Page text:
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Uber joins tech giants in mandating COVID-19 vaccines for US staff

Uber has also delayed its office return by month until October.

Allie Nawrat

Credit: LINAVERESK via Twenty20.

Unleash Your PeopleThis is because of a recent surge of COVID-19 cases in the US.

COVID-19 cases are on the up in the US. According to data from the US Centers for Disease Control and Prevention, there were 86,058 cases across the country on 28 July; this is up from 18,695 on 1 July.

The Delta variant is believed to account for more than 80% of all US cases and has been found to be more transmissible than other COVID-19 variants.

Therefore, it is no surprise that US employers have started to re-consider their plans to return to th offices in September, as well as deciding to implement legal COVID-19 vaccine mandates.

Earlier this week, tech giants like Google and Facebook, as well as media giant the Washington Post, took a tough line on COVID-19 vaccines. Google also extended its work from home policy until October.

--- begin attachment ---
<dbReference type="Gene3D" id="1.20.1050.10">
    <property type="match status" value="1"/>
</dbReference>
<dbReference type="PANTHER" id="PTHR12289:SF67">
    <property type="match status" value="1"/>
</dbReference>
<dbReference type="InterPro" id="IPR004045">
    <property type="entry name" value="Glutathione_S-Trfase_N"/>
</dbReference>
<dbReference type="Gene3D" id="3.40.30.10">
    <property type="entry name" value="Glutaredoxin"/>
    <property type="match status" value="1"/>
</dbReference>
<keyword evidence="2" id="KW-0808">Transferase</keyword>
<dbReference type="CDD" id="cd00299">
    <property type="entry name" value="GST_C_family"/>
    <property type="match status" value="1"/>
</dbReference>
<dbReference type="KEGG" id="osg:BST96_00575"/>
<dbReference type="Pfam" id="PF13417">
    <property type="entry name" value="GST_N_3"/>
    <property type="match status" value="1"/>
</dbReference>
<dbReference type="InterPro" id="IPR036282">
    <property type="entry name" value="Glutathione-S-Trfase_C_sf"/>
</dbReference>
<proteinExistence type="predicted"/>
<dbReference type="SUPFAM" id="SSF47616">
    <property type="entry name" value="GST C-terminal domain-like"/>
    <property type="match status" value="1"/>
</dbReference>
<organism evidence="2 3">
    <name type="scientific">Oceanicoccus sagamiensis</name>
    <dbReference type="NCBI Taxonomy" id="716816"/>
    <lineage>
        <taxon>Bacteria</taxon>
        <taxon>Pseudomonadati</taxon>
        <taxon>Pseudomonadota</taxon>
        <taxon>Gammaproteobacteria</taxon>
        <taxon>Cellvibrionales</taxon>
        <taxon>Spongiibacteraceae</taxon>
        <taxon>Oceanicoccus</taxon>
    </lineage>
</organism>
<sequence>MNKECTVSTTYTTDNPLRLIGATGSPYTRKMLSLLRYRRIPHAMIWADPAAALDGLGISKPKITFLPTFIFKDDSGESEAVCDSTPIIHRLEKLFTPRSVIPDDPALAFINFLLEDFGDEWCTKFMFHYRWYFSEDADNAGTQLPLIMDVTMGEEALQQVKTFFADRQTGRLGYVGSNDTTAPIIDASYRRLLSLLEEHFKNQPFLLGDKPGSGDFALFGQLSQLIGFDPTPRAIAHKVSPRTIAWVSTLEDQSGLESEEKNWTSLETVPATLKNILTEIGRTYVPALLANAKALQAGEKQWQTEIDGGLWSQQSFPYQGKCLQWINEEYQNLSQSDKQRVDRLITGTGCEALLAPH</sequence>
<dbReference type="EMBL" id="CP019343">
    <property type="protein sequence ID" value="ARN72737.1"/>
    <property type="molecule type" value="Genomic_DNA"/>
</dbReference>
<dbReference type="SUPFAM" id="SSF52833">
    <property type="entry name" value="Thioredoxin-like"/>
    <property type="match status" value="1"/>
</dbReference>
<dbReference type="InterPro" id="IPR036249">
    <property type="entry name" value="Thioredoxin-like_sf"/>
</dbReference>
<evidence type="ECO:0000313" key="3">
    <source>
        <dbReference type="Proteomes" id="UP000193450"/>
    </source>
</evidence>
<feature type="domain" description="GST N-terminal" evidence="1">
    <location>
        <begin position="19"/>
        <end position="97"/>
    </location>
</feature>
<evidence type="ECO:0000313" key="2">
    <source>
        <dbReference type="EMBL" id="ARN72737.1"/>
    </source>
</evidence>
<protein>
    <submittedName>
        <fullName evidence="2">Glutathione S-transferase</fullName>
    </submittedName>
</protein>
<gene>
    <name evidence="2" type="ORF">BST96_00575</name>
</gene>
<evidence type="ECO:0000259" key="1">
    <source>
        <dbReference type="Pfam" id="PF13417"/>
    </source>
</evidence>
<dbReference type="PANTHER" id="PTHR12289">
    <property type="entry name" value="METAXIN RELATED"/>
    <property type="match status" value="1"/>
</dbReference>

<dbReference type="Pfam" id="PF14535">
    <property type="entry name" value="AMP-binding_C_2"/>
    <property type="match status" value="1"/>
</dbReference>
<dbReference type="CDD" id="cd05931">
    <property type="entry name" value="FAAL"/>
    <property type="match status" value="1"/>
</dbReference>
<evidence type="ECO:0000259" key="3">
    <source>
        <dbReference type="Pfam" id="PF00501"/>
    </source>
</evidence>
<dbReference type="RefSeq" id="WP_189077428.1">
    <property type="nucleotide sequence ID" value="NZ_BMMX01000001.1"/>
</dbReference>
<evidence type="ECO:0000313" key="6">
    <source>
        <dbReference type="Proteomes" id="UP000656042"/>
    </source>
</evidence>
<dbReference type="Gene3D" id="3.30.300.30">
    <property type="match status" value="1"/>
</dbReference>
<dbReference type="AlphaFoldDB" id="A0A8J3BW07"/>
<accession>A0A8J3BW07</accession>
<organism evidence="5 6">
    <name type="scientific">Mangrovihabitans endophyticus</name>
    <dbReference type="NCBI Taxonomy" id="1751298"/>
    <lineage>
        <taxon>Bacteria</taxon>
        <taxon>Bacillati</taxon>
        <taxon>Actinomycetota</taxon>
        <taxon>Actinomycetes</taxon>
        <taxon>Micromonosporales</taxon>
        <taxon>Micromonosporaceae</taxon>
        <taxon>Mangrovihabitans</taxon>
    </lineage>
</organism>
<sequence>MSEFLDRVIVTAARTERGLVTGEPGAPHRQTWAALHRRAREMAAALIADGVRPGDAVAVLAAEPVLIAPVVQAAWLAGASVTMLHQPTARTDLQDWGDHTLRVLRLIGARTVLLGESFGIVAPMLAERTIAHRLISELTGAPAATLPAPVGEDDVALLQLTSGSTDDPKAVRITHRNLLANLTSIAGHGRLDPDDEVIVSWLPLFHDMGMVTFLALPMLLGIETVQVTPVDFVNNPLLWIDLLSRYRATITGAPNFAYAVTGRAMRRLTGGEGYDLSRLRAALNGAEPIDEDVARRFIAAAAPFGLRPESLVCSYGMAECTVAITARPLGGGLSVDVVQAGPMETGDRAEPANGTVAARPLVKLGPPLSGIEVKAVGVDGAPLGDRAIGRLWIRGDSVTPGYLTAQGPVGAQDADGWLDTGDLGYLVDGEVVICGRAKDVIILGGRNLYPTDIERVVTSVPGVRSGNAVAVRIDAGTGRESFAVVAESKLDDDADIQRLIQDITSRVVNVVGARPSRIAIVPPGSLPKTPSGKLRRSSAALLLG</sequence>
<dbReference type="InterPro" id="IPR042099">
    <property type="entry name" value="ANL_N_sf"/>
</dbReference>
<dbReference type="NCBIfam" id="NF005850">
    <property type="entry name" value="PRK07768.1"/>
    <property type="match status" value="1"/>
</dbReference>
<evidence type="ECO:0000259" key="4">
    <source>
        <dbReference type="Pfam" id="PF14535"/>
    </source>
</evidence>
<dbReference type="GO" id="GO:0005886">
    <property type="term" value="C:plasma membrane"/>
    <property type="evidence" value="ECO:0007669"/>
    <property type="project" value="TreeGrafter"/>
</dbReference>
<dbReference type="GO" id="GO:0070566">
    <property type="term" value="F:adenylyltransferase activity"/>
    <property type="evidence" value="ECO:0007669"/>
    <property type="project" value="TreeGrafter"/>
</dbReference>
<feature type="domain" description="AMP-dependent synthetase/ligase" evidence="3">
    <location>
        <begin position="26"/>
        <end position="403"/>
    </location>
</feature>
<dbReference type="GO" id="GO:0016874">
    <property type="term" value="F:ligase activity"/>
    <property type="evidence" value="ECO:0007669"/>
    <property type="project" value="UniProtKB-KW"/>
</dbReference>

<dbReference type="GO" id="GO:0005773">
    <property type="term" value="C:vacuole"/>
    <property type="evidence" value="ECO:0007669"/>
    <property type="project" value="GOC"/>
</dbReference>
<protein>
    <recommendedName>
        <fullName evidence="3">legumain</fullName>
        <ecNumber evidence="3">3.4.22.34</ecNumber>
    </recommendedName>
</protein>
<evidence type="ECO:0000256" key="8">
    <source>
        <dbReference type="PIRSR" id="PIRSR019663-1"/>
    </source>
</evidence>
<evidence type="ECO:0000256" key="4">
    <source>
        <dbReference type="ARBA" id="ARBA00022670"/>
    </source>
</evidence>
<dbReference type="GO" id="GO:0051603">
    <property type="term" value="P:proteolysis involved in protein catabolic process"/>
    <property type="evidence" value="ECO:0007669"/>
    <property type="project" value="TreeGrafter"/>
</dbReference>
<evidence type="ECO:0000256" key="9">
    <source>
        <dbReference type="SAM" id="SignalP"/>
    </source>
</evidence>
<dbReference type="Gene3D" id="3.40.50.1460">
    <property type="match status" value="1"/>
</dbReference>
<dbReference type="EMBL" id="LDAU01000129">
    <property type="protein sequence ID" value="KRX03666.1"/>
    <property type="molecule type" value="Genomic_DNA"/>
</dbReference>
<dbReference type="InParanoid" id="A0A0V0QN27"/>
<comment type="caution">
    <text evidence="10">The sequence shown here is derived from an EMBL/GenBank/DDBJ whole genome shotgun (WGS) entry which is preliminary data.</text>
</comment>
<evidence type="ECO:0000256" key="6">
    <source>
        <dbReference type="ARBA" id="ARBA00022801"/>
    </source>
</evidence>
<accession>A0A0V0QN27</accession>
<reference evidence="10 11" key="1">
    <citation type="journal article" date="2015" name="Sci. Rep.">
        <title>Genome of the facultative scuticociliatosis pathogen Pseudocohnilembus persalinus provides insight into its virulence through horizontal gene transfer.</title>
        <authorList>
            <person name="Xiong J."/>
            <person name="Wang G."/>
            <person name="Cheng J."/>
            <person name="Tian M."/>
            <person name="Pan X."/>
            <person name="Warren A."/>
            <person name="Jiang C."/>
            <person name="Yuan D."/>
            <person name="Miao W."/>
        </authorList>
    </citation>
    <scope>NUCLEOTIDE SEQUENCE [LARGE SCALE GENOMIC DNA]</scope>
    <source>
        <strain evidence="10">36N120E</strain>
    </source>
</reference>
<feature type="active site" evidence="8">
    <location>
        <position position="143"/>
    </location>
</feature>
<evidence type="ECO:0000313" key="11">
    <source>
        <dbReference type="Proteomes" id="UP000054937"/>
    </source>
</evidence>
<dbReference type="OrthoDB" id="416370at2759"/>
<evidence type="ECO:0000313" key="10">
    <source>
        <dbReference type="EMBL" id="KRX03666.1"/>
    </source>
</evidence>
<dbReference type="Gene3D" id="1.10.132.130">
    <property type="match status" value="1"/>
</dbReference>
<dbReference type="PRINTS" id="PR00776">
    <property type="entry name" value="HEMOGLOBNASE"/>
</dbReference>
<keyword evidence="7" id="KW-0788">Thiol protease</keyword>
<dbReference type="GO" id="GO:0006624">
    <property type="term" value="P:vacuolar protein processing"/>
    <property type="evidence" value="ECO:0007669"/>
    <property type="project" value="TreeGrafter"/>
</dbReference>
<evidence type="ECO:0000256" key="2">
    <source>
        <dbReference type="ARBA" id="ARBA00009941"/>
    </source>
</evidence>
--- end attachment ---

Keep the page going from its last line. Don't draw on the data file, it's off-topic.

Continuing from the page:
This also comes within a few weeks of Apple pushing back its office return by a month to October at the earliest; many Apple employees are still protesting that they are being forced into the office three days a week.  

Twitter has also shut its already reopened offices in New York and San Francisco and is pausing its future office reopening plans in response to the escalating COVID-19 situation. While the social media giant has said employees are entitled to work from anywhere forever (though their salaries will be adjusted based on their location), if staff do want to return to the offices when open, they must be double vaccinated.

Hot on the heels of this, Uber has now announced it will also delay the return to the office from September until October and that all employees in the US must be vaccinated before entering an office.

According to Business Insider, the delayed office return is to give employees more time to get fully vaccinated.

Once Uber’s US employees to return to the office, they will be expected to work at least three days from there.

In making this announcement, Uber also follows in the footsteps of its ride hailing rival Lyft, which, according to Reuters, has already made vaccines mandatory for staff who want to work in its offices and previously delayed its office reopening from February to September.

It is unclear if Lyft will now further delay its office reopening in response to the escalating COVID-19 situation.

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